Doing the Right Thing - by Eric Mitchell

(Originally published in the January 12, 2013 issue of The Blood-Horse magazine. Feel free to share your own thoughts and opinions at the bottom of the column.

By Eric Mitchell - @BH_EMitchell on Twitter

By Eric Mitchell Charity stallion season auctions don’t reveal much about the commercial market, but the Thoroughbred Charities of America’s annual event held this month did offer insights about the breeding community’s spirit heading into the 2013 season.

TCA is the charitable arm of the Thoroughbred Owners and Breeders Association. Its mission is to raise money for horse industry non-profits that work to provide a better life for Thoroughbreds, both during and after their racing careers, by supporting retirement, rescue, and research and by helping the people who work with them. Ninety-five percent of the money raised is distributed to other charities as grants.

No one would have been surprised had this year’s auction offered fewer donated stallion seasons or if fewer bidders had participated during the TCA telephone and live season auctions conducted Jan. 3-5. Afterall, the number of North American stallions and the number of mares bred in 2012 were down slightly from the previous year.

Donations, however, continued to be strong, equaling the donations made last year. The telephone auction offered more than 170 seasons coast-to-coast. The bidding was spirited, too, with the number of active bidders down by only a person or two. A rough estimate of $360,000 in gross bids were handled over the phone by volunteers Jan. 3-4. One particularly engaged bidder, according to TCA president Dan Rosenberg, called in from the bush on an African safari, checking in several times for updates on his bids.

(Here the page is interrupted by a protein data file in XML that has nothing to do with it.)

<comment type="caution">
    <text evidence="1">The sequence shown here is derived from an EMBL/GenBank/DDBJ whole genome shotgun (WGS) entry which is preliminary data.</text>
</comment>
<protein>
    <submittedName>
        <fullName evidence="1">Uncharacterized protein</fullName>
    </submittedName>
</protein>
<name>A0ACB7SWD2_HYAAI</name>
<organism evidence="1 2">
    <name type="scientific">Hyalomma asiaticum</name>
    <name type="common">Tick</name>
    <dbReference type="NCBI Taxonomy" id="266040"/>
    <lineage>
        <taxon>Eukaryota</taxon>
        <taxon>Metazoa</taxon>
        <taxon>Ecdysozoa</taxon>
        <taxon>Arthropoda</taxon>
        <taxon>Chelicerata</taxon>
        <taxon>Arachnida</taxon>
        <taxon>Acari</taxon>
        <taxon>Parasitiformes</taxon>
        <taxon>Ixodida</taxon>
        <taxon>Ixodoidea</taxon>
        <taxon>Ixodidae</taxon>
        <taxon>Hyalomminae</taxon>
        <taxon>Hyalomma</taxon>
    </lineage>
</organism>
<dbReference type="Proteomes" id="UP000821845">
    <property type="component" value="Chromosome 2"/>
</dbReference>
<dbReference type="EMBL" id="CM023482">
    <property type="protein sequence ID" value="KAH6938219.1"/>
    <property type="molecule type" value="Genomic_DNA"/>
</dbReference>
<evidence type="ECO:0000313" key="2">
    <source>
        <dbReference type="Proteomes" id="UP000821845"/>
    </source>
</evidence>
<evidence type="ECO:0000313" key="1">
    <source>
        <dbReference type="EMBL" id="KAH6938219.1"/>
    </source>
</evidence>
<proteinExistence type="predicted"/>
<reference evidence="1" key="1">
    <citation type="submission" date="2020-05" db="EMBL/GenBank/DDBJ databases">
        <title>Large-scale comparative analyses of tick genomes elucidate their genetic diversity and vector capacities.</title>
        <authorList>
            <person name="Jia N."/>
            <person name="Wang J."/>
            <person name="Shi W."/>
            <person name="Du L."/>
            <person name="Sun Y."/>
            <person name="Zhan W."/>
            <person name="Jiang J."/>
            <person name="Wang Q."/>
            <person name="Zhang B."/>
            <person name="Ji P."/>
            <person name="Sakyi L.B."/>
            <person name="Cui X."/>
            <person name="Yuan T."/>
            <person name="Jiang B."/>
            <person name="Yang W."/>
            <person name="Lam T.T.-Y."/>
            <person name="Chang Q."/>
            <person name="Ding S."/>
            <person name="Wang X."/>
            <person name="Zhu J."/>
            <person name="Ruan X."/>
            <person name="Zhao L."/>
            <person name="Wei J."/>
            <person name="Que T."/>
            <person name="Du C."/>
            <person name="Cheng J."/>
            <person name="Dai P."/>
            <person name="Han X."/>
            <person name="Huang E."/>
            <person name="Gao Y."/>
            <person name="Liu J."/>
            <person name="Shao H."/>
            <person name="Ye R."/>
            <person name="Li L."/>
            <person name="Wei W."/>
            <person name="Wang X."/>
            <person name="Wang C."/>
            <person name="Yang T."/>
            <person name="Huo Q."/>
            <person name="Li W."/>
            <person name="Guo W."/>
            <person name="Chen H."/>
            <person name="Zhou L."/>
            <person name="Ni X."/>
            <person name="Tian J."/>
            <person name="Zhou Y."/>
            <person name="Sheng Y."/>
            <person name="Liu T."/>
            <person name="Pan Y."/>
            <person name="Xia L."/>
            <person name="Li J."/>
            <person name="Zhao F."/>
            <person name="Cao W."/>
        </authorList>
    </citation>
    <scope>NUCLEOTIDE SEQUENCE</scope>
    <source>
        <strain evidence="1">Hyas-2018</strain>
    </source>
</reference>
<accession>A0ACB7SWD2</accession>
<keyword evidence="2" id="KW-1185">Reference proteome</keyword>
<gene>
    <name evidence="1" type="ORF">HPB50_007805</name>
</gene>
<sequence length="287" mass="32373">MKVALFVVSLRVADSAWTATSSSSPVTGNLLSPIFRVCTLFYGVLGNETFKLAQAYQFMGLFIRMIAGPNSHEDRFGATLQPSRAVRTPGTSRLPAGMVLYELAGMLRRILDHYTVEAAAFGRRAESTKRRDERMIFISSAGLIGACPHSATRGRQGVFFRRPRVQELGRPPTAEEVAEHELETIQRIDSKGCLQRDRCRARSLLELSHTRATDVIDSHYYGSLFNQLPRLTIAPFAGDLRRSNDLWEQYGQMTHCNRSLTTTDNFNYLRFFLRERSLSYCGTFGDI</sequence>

“It has been tough over the past four years as stud fees dropped due to the recession,” Rosenberg said. “But this year the business is healthier, and the activity was good in all regions of the country.”

The energy was equally good during the TCA’s live auction Jan. 5 at the Keeneland Entertainment Center, where 22 seasons brought gross bids of more than $750,000. A late entry to the offerings was a season to Spendthrift Farm’s hot sire Into Mischief, who had runners pick up two additional graded stakes earlier in the day—the Sham Stakes (gr. III) won by Goldencents (out of Golden Works, by Banker’s Gold) and the Jerome Stakes (gr. II) won by Vyjack (out of Life Happened, by Stravinsky). The Into Mischief season sold for $19,500, a solid price considering the son of Harlan’s Holiday began the year priced at $10,000 (his fee has since been increased to $20,000 and his 2013 book is full). The evening’s top bid of $105,000 went for a season to Darley’s Medaglia d’Oro.

Even during the recent lean years, TCA’s auction has managed to raise more than $1.5 million annually. A key reason, said Rosenberg, is a more widespread awareness and appreciation for the TCA’s original mission of supporting Thoroughbred aftercare and adoption programs.

“The recession dramatically increased the number of abandoned and unwanted horses,” Rosenberg said. “There were more stories in the general press about these forgotten horses—Thoroughbreds and others—and the public rightfully called us on it. Now I think there is a greater understanding that ethically, and from a business standpoint, this is the right thing to do.”

Since its foundation in 1990, the TCA has expanded its support to include equine medical research and child care and educational programs for backstretch workers.

“For the first 15-20 years, (TCA) was just sounding the alarm,” Rosenberg said. “Now people have heard us, and they’re doing the right thing, for the horses and the people.”

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